Chestnuts Roasting on an Open Range
Before the early 1900's, chestnut trees were one of the major native forest trees on the East Coast of the United States. But due to a fungus introduced from the imported Asian chestnut, the entire forest of our native trees was reduced to mere shrubs.
According to the American Phytopathological Society, American agriculturalists have been working for decades on a breeding program to restore the native chestnut trees in the West. Future generations may indeed see the magestic chestnut back in the forests once again. Although the new tree is a hybridization of the original American chestnut, it is one that is resistant to the fatal fungus from the East (no relation to the Wicked Witch of the West).
Unlike other nuts, chestnuts have a rather high carbohydrate content and are relatively low in fat, making them more like a grain than a nut. The carbohydrates give them their nostalgically sweet taste that can be employed in both sweet and savory dishes. When mashed and added to potatoes, their sweet taste gives a rich, rounded flavor to this traditional holiday dish.
The most common way to prepare chestnuts is to roast them, but they can just as easily be boiled. My preferred way is roasted. I like the toasted flavor, but most importantly, the dry heat hardens the shell and skin, making them easier and cleaner to open.
Pick fresh chestnuts that have smooth brown shells that are not too dry or brittle. They should be stored in the refrigerator and used within a week.
The New Whole Foods Encyclopedia
American Phytopathological Society
Preheat the oven to 375 degrees. Deeply score an 'x' onto one side of the chestnuts and place them, slit side up, onto a sheetpan. Roast for 35 minutes, until they have popped open and browned a bit.
Line a large bowl with a damp kitchen towel. Place the chestnuts into the bowl, cover them with the towel and let them steam about 15 minutes.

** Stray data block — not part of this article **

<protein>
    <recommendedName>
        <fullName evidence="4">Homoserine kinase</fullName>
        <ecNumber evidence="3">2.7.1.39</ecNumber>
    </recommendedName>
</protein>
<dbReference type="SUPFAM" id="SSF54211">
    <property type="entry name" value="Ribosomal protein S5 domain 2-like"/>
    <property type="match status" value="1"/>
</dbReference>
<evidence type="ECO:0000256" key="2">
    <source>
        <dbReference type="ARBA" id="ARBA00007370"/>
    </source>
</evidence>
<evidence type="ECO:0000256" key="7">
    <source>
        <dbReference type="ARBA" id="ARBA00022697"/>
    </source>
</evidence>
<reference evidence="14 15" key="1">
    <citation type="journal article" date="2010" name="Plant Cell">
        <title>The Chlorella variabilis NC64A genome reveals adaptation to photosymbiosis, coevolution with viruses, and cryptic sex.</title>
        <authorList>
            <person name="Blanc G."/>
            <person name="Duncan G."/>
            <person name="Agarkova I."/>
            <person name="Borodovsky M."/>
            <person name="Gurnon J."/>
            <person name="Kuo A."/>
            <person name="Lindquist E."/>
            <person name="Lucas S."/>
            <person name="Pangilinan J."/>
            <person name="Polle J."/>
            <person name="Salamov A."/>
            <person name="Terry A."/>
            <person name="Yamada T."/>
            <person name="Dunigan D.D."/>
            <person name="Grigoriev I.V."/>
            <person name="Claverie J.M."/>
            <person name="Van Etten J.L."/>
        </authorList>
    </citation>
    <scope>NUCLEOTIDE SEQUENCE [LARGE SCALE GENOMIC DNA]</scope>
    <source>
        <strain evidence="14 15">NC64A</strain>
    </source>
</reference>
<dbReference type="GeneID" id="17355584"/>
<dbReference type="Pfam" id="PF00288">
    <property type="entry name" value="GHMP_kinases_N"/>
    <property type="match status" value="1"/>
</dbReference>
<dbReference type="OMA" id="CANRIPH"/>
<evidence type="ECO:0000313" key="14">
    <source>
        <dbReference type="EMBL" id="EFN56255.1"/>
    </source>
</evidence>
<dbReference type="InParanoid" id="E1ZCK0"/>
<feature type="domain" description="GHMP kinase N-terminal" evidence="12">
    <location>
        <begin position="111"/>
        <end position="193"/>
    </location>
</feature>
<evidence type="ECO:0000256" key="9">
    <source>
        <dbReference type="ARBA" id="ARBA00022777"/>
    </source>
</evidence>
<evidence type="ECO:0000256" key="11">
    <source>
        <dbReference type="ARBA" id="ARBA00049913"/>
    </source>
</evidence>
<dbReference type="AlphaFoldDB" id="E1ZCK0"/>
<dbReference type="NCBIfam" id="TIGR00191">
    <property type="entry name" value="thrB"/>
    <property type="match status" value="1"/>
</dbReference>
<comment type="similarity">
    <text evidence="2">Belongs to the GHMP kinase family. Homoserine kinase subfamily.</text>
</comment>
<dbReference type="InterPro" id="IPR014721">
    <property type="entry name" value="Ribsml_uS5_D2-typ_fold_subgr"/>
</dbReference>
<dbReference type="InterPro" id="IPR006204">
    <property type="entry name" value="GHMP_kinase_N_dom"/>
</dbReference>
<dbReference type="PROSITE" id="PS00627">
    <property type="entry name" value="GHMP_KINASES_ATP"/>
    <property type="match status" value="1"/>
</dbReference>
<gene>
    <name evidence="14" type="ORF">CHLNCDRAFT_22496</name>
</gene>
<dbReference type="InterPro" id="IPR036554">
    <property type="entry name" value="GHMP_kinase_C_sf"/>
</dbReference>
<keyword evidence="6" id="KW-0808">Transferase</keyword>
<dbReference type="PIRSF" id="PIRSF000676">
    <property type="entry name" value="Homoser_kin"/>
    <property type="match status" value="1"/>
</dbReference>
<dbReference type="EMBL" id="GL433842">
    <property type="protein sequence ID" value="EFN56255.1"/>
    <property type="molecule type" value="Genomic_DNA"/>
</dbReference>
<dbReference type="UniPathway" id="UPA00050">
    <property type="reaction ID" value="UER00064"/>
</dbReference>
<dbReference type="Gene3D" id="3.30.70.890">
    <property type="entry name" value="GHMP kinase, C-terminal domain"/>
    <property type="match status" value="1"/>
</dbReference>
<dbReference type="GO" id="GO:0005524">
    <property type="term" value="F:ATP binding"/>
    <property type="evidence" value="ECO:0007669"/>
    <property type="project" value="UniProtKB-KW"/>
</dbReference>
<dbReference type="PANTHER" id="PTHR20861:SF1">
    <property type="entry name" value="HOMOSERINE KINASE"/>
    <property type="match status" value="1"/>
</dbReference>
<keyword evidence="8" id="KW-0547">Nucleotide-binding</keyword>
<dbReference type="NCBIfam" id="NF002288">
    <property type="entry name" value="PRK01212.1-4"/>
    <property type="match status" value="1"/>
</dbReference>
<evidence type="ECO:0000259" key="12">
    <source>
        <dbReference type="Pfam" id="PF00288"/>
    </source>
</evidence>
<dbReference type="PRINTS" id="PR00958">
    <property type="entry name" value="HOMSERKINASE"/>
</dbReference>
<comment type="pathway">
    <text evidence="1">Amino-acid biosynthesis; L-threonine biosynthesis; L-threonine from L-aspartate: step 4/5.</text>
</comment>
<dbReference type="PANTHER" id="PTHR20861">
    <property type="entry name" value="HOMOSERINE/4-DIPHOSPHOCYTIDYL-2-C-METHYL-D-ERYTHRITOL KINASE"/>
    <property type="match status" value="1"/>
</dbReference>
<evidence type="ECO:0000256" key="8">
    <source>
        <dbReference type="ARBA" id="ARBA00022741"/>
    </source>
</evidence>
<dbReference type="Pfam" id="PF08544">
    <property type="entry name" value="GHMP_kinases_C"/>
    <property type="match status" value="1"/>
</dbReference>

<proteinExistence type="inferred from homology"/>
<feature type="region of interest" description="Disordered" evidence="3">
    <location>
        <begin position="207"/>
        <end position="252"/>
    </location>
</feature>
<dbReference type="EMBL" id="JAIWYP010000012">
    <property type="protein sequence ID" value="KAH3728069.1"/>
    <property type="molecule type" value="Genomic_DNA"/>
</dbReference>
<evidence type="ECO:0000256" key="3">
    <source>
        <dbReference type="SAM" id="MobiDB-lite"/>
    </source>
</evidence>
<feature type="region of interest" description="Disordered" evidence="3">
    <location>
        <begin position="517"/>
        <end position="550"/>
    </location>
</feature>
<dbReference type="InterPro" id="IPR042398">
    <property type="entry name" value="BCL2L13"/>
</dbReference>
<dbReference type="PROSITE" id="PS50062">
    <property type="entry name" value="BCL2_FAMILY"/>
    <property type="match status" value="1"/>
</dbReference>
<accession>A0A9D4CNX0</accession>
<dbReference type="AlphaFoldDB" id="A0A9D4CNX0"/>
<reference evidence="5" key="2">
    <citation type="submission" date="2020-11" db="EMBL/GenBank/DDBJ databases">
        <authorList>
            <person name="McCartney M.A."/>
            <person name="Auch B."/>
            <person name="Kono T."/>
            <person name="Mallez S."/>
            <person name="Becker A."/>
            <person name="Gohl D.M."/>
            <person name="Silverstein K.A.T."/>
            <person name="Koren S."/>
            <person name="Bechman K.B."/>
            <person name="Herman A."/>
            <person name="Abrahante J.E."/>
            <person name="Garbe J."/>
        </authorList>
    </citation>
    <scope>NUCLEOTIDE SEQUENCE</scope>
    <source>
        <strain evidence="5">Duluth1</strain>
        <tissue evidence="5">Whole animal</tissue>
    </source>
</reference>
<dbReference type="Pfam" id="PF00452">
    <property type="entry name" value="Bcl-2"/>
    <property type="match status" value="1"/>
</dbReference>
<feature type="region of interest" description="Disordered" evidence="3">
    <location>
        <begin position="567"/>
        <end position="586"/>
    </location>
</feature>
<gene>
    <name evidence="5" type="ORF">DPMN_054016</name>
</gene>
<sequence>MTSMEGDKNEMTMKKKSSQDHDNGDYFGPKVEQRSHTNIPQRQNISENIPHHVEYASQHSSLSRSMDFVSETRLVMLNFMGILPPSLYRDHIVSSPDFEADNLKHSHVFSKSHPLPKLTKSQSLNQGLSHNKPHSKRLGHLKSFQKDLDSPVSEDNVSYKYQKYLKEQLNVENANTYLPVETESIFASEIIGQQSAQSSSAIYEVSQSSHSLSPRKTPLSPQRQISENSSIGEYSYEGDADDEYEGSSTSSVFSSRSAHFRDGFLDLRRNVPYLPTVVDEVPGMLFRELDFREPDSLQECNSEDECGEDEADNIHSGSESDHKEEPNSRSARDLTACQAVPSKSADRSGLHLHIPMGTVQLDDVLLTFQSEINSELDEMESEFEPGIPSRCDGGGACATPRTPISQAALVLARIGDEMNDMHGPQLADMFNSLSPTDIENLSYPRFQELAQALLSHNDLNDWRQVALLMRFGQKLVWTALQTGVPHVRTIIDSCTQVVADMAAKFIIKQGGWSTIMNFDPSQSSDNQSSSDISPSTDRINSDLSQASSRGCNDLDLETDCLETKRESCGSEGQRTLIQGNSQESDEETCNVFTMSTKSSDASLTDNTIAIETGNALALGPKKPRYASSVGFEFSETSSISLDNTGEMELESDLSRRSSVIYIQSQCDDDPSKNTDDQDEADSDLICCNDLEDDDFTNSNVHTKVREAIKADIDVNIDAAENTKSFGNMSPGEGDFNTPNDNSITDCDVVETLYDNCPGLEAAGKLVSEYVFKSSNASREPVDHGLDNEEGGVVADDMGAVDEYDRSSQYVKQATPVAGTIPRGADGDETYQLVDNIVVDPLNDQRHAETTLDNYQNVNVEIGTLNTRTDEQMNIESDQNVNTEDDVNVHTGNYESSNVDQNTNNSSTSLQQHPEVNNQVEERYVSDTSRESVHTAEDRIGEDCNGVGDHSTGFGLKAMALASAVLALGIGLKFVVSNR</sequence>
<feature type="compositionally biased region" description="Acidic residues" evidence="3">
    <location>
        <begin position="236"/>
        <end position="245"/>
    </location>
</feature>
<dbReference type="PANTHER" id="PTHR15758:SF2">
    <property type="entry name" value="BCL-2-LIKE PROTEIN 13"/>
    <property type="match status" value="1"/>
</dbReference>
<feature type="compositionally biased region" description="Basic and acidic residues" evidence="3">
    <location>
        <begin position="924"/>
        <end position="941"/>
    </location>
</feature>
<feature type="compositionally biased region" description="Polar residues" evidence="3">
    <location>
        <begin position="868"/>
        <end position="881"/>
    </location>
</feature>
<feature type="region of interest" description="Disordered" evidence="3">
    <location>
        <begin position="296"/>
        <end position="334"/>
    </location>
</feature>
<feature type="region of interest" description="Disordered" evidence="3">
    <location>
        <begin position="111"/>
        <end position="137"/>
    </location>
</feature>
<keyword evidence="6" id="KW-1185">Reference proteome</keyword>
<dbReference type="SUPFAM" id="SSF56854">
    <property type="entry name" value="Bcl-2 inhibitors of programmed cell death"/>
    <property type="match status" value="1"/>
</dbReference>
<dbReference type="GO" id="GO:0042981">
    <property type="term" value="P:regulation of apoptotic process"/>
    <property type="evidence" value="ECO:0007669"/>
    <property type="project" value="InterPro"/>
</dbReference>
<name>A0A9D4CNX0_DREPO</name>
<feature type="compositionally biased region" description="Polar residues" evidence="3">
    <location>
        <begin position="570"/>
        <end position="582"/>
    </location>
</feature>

Peel off the shell - the shell and the fuzzy skin should pull off fairly easily.
Roasted Chestnut Croutons
Yield: 1 cup
Heighten holiday flavors and add a festive garnish with these sweet and spicy croutons. Try them on top of creamed winter squash soup, green bean casserole (a healthier alternative to canned fried onions), vegetable dishes, meats and stews. Leave out the savory spices and parmesan cheese, and it becomes a rich and rewarding topping for holiday pies, tarts or ice cream.
8 roasted chestnuts (recipe above)
2 teaspoons olive oil
1/4 teaspoon garlic granules or powder
1/4 teaspoon salt
1/4 teaspoon cinnamon
1/8 teaspoon nutmeg
1/4 cup grated parmesan cheese
2 tablespoons maple syrup
Chop the chestnuts into course 1/4-inch pieces.
Heat the oil in a medium saute pan over medium heat. Mix in the chestnuts and spices, cooking 30-60 seconds to bring up the flavors in the spices.
Add the parmesan cheese. Stir constantly, cooking for another minute, until the cheese has softened. Stir in the maple syrup and cook another minute.
Transfer the chestnuts to a plate and let them cool slightly before serving. They can be stored at room temperature for up to three days. Store in the refrigerator for a week or longer.
Yield: 6 servings
This is a flavorful and rich puree that can be extended with mashed potatoes or mashed sweet potatoes (my favorite). The puree can be dolloped over meat or tempeh, and is delectible on top of holiday pies and tarts. The chestnuts can either be roasted or boiled.
1 pound chestnuts
Milk (any kind) cream or water
Salt and pepper, to taste
ghee or butter (optional)
Roast the chestnuts (see above recipe) or simmer them in water to cover for 35-40 minutes, until softened. Cool to room temperature, and peel off the shells and skins.
Place the chestnuts in a food processor with about 1/4 cup of your choice of liquid, and salt and pepper. Blend until smooth and creamy, adding more liquid for texture and salt and pepper to bring up the flavors, as desired.
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